ESP8266 Tidy PWM

pwmIf you check out an earlier post I managed to get PWM working nicely on the ESP-12 on the otherwise unused GPIO15. Well, it was a little messy – so I’ve tidied it up with the use of a struct.

Here it is..  You’ll need to make minor mode to the PWM .C page as per my earlier blog.

In your variable setup…

typedef struct {
    uint8_t channel;
    uint16_t frequency;
    uint8_t actual;
    uint8_t bright;
    uint32_t timeout;
    uint8_t minimum;
} PWM;
PWM pwm;

And a 100 step gamma correction table…

static const uint8_t PWMTable[100] = {0, 1, 1, 1, 1, 1, 1, 2, 2, 2, 2, 3, 3, 3, 3,

4, 4, 4, 5, 5, 5, 6, 6, 6, 7, 7, 8, 8, 9, 9,10, 11, 11, 12, 13, 13, 14, 15, 16,

17, 18, 19, 20, 21, 22, 23, 24, 25, 27, 28, 30, 31, 33, 34, 36, 38, 40, 42, 44,

46,48, 51, 53, 56, 59, 62, 64, 68, 71, 74, 78, 81, 85, 89, 93, 97, 102, 107, 111,

116, 122, 127, 133, 139, 145, 151, 157, 164, 171, 178, 186, 194, 202, 210, 218,

226, 234, 244, 250 ,255 };

In your INIT code

pwm.channel = 0;
pwm.frequency=500;
pwm_init(pwm.frequency, &pwm.channel);
pwm_set_duty(pwm.channel, 0);
pwm_start();

In your timer callback (mine is every 20ms)

if (pwm.timeout) {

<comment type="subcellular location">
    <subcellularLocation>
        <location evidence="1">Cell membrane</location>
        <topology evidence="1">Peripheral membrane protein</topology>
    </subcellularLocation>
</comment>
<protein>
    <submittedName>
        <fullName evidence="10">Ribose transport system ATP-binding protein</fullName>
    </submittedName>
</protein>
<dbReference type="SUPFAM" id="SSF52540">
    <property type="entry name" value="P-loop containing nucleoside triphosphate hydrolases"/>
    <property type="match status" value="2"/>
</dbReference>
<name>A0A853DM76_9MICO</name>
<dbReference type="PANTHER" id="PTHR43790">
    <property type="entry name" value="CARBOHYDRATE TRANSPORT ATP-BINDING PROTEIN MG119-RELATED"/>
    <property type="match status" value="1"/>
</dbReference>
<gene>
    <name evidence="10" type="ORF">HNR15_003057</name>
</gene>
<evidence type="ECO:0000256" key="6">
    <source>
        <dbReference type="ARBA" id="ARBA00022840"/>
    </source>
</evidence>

if (--pwm.timeout == 0) pwm.bright = pwm.minimum;
}
if (pwm.actual != pwm.bright) {
    if (pwm.bright > 99) pwm.bright = 99;
    if (pwm.actual > pwm.bright) pwm.actual--;
    else if (pwm.actual < pwm.bright) pwm.actual++;
    pwm.channel = PWMTable[pwm.actual];
    pwm_set_duty(pwm.channel, 0);
    pwm_start();
}

And that’s it – just adjust pwm.bright from 0-99 and if you set pwm.timeout the light will fade out after a while –and if you set pwm.minimum when it times out it will time out to that value.

Handy for general LED strip lighting, SAD lighting etc.

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4 thoughts on “ESP8266 Tidy PWM

  1. First off, great blog! Been reading for a while now and doing a lot with ESP8266's myself.

    Just a quick add you could consider for this awesome PWM function is a thing called gamma correction. A LED typically won't dim linear between 0 and 100 procent. To compensate for this I often use a gamma correction table. A nice write up of this was done by Adafruit here: https://learn.adafruit.com/led-tricks-gamma-correction/the-longer-fix or this blogpost: https://ledshield.wordpress.com/2012/11/13/led-brightness-to-your-eye-gamma-correction-no/

    Hope this helps some people 🙂

    1. Well, it's funny you should mention that because when you looked at the blog item you may have noticed a lookup table reference that I forgot to include but that thanks to your intervention is now in (might want to hit refresh) - yup it's a 100 step gamma correction table.

    1. Well, in our case on our board as well as bringing GPIO15 out - and feeding it to a MOSFET, we also have a 10k resistor from GPIO15 to ground. That seems to work just fine. Thoughts?

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